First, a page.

This is an odd bit of inoculation. End Times enthusiasts often wind up embracing weird conspiracy theories about the Trilateral Commission and the Illuminati. L&J poke fun at this tendency, even as they describe their own conspiracy theory involving something called the Council of Ten.

Alan goes on to explain why he believes Dirk was murdered. Over the next few pages, he outlines several subtle clues. Dirk, for instance, was left-handed. ("He was such a klutz because he was left-handed," Buck says.) Yet the gun used in his supposed suicide was found in his right hand. After all this CSI-type discussion, Alan explains the final subtle clue that led him to suspect Dirk was murdered: Todd-Cothran admitted having Burton killed and threatened to kill Tompkins, too, if he tried to do anything about it. Tompkins, a trained investigator, picks up on clues like that.

After a thug visits Tompkins at his home and threatens him ("I was visited by what you in America call a goon." "A heavy?" "Precisely." "He threatened you?" "He did.") Tompkins had visited Todd-Cothran at his office:

"Well, I get right down to business. I tell him, 'Sir, I believe you've had an employee murdered.' And just as calm as you like, he says, 'Tell you what, governor' — which is a term cockneys use on each other, not something people of his station usually call people of mine. Anyway, he says, 'Tell you what, governor, the next time somebody visits your flat at ten o'clock at night, as a certain gentleman did last night, greet him for me, won't you?"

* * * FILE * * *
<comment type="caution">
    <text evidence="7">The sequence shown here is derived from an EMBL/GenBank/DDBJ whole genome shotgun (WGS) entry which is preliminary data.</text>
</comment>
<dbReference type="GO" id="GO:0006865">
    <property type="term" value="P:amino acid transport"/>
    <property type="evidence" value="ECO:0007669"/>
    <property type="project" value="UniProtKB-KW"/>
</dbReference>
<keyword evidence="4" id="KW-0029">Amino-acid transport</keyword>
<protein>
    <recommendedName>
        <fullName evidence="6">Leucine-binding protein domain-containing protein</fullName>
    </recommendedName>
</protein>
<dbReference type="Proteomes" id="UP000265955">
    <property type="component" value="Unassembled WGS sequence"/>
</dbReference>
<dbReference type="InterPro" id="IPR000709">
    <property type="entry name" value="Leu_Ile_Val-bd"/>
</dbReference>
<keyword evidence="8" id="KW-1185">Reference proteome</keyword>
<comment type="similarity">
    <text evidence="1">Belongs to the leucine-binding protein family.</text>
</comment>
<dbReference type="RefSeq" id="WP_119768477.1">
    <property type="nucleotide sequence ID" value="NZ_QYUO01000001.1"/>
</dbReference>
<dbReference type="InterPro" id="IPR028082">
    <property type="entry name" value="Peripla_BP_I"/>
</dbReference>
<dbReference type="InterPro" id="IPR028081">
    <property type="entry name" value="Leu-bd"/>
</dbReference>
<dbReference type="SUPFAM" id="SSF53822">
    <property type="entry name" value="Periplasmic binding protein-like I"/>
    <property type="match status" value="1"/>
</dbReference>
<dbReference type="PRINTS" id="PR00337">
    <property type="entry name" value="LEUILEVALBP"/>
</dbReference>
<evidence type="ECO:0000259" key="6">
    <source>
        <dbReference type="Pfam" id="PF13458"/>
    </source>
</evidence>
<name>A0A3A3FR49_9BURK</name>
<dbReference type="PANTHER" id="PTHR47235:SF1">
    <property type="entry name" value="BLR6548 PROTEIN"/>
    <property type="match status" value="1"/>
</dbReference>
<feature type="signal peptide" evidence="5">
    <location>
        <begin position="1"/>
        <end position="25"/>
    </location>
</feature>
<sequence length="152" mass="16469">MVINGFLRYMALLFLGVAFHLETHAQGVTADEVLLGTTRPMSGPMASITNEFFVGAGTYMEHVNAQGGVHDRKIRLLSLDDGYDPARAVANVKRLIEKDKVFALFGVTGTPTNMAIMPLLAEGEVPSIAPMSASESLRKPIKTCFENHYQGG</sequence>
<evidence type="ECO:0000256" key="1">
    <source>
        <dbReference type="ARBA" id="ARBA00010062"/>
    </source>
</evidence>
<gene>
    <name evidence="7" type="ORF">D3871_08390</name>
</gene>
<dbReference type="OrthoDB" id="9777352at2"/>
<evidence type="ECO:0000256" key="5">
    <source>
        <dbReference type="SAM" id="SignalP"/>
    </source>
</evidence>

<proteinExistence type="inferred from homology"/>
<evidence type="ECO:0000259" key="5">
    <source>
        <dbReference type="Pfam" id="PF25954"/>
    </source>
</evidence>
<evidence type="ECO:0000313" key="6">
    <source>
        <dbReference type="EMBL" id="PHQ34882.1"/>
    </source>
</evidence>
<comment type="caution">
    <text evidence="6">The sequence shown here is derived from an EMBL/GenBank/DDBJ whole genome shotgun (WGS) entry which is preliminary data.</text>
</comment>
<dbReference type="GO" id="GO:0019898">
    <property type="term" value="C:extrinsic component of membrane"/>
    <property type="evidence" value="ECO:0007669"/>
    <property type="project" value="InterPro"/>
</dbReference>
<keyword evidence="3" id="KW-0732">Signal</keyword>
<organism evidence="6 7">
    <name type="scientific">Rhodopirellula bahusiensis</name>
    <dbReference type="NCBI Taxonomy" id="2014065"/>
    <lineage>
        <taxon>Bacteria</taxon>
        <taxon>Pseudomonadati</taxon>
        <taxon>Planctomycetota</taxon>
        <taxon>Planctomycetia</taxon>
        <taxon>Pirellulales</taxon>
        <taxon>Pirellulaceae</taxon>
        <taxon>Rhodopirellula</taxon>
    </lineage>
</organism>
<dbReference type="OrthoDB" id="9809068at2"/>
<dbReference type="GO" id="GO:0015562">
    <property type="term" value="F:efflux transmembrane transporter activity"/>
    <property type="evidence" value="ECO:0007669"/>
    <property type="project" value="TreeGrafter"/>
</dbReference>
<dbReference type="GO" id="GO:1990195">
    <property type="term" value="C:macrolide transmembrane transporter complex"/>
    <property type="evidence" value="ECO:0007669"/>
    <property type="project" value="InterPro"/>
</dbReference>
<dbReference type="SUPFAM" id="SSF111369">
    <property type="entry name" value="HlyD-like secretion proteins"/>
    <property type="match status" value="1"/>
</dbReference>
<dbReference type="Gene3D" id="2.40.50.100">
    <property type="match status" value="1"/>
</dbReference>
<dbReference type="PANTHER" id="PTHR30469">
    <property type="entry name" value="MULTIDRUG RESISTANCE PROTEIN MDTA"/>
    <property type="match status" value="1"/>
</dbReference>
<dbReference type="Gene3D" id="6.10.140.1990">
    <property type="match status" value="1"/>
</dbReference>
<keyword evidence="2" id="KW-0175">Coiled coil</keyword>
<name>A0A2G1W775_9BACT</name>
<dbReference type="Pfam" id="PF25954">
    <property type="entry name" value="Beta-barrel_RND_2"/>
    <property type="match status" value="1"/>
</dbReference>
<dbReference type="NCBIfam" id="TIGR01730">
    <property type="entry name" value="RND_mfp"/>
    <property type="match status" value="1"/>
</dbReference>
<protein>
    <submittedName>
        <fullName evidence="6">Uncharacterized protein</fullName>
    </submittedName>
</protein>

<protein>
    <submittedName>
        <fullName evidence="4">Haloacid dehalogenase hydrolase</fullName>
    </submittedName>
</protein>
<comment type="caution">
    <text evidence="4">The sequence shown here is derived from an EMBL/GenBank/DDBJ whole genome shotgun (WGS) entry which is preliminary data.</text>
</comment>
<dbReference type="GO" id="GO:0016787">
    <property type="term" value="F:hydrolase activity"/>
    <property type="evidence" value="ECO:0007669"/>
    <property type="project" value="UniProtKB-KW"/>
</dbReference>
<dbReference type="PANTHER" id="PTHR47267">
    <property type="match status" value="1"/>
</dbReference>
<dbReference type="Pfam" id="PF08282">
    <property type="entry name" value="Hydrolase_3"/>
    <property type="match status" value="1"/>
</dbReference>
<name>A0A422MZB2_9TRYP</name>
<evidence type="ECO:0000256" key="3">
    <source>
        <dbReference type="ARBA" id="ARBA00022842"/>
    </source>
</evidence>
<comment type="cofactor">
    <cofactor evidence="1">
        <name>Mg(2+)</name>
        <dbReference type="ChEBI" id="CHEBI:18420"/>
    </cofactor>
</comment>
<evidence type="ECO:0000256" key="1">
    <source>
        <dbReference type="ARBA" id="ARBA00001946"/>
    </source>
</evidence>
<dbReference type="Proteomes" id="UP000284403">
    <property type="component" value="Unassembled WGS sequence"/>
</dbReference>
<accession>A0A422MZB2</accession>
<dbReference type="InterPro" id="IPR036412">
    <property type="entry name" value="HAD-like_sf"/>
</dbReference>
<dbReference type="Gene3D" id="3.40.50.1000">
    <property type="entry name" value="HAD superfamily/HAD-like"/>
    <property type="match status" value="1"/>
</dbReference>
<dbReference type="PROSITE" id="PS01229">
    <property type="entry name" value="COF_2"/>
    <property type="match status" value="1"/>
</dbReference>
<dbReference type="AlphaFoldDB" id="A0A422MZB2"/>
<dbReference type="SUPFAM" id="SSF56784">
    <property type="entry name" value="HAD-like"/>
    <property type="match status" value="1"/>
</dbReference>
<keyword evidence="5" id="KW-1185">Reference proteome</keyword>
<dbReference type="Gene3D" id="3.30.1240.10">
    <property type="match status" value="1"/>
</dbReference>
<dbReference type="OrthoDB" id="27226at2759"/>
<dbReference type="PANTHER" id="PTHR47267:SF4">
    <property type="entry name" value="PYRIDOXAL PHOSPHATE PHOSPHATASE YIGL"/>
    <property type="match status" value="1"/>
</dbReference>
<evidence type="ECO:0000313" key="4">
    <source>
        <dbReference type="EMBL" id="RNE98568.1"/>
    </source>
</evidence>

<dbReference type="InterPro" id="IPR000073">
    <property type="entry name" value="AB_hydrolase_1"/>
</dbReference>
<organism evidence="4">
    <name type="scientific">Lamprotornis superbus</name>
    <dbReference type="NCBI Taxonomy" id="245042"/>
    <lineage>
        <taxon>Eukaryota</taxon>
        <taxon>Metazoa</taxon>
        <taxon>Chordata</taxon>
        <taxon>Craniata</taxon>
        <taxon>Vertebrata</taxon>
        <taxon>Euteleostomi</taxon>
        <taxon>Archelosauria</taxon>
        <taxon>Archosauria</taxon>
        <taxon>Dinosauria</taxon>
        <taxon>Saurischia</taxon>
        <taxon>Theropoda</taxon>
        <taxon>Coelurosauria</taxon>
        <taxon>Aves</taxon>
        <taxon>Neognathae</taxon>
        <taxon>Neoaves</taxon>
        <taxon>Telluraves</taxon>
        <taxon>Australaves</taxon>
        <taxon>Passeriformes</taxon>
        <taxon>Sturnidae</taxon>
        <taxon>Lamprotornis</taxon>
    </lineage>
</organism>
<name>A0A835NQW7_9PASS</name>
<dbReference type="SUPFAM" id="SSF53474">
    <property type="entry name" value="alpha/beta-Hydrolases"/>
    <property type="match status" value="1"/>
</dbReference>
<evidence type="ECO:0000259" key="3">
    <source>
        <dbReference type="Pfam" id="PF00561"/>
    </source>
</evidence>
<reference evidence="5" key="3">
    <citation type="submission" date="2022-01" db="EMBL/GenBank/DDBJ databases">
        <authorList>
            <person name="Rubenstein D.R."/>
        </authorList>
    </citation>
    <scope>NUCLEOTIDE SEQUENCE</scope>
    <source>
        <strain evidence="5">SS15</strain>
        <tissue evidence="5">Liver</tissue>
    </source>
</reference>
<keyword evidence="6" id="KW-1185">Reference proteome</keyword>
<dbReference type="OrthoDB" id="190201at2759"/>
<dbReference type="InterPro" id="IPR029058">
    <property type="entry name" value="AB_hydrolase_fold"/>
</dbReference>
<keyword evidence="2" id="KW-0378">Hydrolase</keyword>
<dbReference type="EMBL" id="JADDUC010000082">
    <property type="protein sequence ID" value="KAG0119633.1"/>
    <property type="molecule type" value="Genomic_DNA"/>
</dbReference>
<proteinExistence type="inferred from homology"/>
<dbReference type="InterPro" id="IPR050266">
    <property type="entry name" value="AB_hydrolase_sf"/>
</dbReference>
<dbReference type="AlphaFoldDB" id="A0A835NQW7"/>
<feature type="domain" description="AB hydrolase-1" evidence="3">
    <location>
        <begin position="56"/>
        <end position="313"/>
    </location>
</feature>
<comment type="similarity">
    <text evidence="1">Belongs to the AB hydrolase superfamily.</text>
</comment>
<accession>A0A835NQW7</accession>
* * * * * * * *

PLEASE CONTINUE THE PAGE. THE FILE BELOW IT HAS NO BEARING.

"What did you say?"

"What could I say? I was stunned to silence! I just looked at him and nodded. 'And let me tell you something else,' he says. 'Tell your friend Williams to keep out of this.' I say 'Williams?' like I don't know who he's talking about. He ignores that because, of course, he knows better."

After a few explicit threats about Buck and Alan's family members, by name, Todd-Cothran calls Tompkins' captain (or "high-level operative"):

"He said to him, 'Sullivan, if one of your men was to come to my office and harass me about anything, what should I do?' And Sullivan, one of my idols, sounded like a little baby. He said, 'Mr. Todd-Cothran, sir, you do whatever you need to do.' And Todd-Cothran said, 'What if I was to kill him where he sits?' And Sullivan said, 'Sir, I'm sure it would be justifiable homicide.' Now get this. Todd-Cothran said, right over the phone to Scotland Yard, where you know they tape every incoming call, and Todd-Cothran knows it just as well, 'What if his name happened to be Alan Tompkins?' Just like that, plain as day. And Sullivan said, 'I'd come over there and dispose of the body myself.' Well, I got the picture."

One hurdle in the writing of any good innocent-man-embroiled-in-an-international-scheme thriller is to explain why our hero can't just go to the police. The classic devices for dealing with this are to either have the hero be unjustly accused of some crime or to have a few corrupt police officers involved in the international scheme. Jenkins here has chosen the latter approach, but he's taken it a bit over the top. He doesn't just suggest that the head of the London Exchange is a corrupt man who has bought off a few inspectors at Scotland Yard, he suggests that England is a lawless oligarchy along the lines of North Korea or Saddam's Iraq. Todd-Cothran's confidence that he can kill with impunity is impressive, I suppose, but his naked threats are inelegant. I'd have preferred something more sophisticated — like using the corrupt Sullivan to plant evidence implicating Buck in Dirk's murder.